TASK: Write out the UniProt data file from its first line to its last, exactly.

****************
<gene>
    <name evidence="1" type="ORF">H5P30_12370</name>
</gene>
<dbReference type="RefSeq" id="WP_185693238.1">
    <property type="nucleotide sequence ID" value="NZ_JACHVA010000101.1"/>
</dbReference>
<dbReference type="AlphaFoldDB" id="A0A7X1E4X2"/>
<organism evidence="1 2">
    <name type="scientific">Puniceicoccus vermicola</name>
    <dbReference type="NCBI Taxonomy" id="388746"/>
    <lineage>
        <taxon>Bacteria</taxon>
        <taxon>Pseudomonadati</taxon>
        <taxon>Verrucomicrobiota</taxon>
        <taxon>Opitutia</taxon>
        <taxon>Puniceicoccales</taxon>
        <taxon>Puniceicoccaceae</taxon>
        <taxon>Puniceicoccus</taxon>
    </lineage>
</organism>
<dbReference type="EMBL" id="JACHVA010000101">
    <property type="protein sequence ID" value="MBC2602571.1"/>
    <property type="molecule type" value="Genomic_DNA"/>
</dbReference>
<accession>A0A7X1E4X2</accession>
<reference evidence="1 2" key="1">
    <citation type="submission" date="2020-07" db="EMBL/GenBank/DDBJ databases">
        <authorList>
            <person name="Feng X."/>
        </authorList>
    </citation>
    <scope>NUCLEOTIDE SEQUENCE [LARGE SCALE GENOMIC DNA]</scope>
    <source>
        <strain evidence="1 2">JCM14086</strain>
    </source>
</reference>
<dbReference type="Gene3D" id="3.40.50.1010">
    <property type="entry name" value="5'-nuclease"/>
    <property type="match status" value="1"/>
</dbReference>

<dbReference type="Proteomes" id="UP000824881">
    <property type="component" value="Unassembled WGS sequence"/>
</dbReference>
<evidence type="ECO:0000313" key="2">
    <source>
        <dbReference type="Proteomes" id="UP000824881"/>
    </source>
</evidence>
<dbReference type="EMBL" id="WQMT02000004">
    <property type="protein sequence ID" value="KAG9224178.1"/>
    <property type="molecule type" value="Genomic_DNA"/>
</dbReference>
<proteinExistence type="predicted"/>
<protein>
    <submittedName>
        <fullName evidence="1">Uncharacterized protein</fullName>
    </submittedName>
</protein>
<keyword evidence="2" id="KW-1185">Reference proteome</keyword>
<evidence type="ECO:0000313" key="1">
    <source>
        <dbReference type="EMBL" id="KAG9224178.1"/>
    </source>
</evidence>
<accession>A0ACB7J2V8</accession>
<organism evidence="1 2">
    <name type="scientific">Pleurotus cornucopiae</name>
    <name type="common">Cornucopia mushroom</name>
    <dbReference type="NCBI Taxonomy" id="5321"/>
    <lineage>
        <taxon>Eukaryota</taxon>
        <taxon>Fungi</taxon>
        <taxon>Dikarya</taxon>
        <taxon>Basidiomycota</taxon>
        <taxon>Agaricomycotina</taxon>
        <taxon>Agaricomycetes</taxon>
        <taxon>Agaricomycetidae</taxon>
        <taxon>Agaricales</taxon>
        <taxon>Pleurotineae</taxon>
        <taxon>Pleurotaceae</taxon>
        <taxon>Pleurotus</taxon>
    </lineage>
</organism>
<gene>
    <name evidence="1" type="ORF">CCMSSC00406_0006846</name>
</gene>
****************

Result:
<gene>
    <name evidence="1" type="ORF">H5P30_12370</name>
</gene>
<dbReference type="RefSeq" id="WP_185693238.1">
    <property type="nucleotide sequence ID" value="NZ_JACHVA010000101.1"/>
</dbReference>
<dbReference type="AlphaFoldDB" id="A0A7X1E4X2"/>
<organism evidence="1 2">
    <name type="scientific">Puniceicoccus vermicola</name>
    <dbReference type="NCBI Taxonomy" id="388746"/>
    <lineage>
        <taxon>Bacteria</taxon>
        <taxon>Pseudomonadati</taxon>
        <taxon>Verrucomicrobiota</taxon>
        <taxon>Opitutia</taxon>
        <taxon>Puniceicoccales</taxon>
        <taxon>Puniceicoccaceae</taxon>
        <taxon>Puniceicoccus</taxon>
    </lineage>
</organism>
<dbReference type="EMBL" id="JACHVA010000101">
    <property type="protein sequence ID" value="MBC2602571.1"/>
    <property type="molecule type" value="Genomic_DNA"/>
</dbReference>
<accession>A0A7X1E4X2</accession>
<reference evidence="1 2" key="1">
    <citation type="submission" date="2020-07" db="EMBL/GenBank/DDBJ databases">
        <authorList>
            <person name="Feng X."/>
        </authorList>
    </citation>
    <scope>NUCLEOTIDE SEQUENCE [LARGE SCALE GENOMIC DNA]</scope>
    <source>
        <strain evidence="1 2">JCM14086</strain>
    </source>
</reference>
<dbReference type="Gene3D" id="3.40.50.1010">
    <property type="entry name" value="5'-nuclease"/>
    <property type="match status" value="1"/>
</dbReference>

<dbReference type="Proteomes" id="UP000824881">
    <property type="component" value="Unassembled WGS sequence"/>
</dbReference>
<evidence type="ECO:0000313" key="2">
    <source>
        <dbReference type="Proteomes" id="UP000824881"/>
    </source>
</evidence>
<dbReference type="EMBL" id="WQMT02000004">
    <property type="protein sequence ID" value="KAG9224178.1"/>
    <property type="molecule type" value="Genomic_DNA"/>
</dbReference>
<proteinExistence type="predicted"/>
<protein>
    <submittedName>
        <fullName evidence="1">Uncharacterized protein</fullName>
    </submittedName>
</protein>
<keyword evidence="2" id="KW-1185">Reference proteome</keyword>
<evidence type="ECO:0000313" key="1">
    <source>
        <dbReference type="EMBL" id="KAG9224178.1"/>
    </source>
</evidence>
<accession>A0ACB7J2V8</accession>
<organism evidence="1 2">
    <name type="scientific">Pleurotus cornucopiae</name>
    <name type="common">Cornucopia mushroom</name>
    <dbReference type="NCBI Taxonomy" id="5321"/>
    <lineage>
        <taxon>Eukaryota</taxon>
        <taxon>Fungi</taxon>
        <taxon>Dikarya</taxon>
        <taxon>Basidiomycota</taxon>
        <taxon>Agaricomycotina</taxon>
        <taxon>Agaricomycetes</taxon>
        <taxon>Agaricomycetidae</taxon>
        <taxon>Agaricales</taxon>
        <taxon>Pleurotineae</taxon>
        <taxon>Pleurotaceae</taxon>
        <taxon>Pleurotus</taxon>
    </lineage>
</organism>
<gene>
    <name evidence="1" type="ORF">CCMSSC00406_0006846</name>
</gene>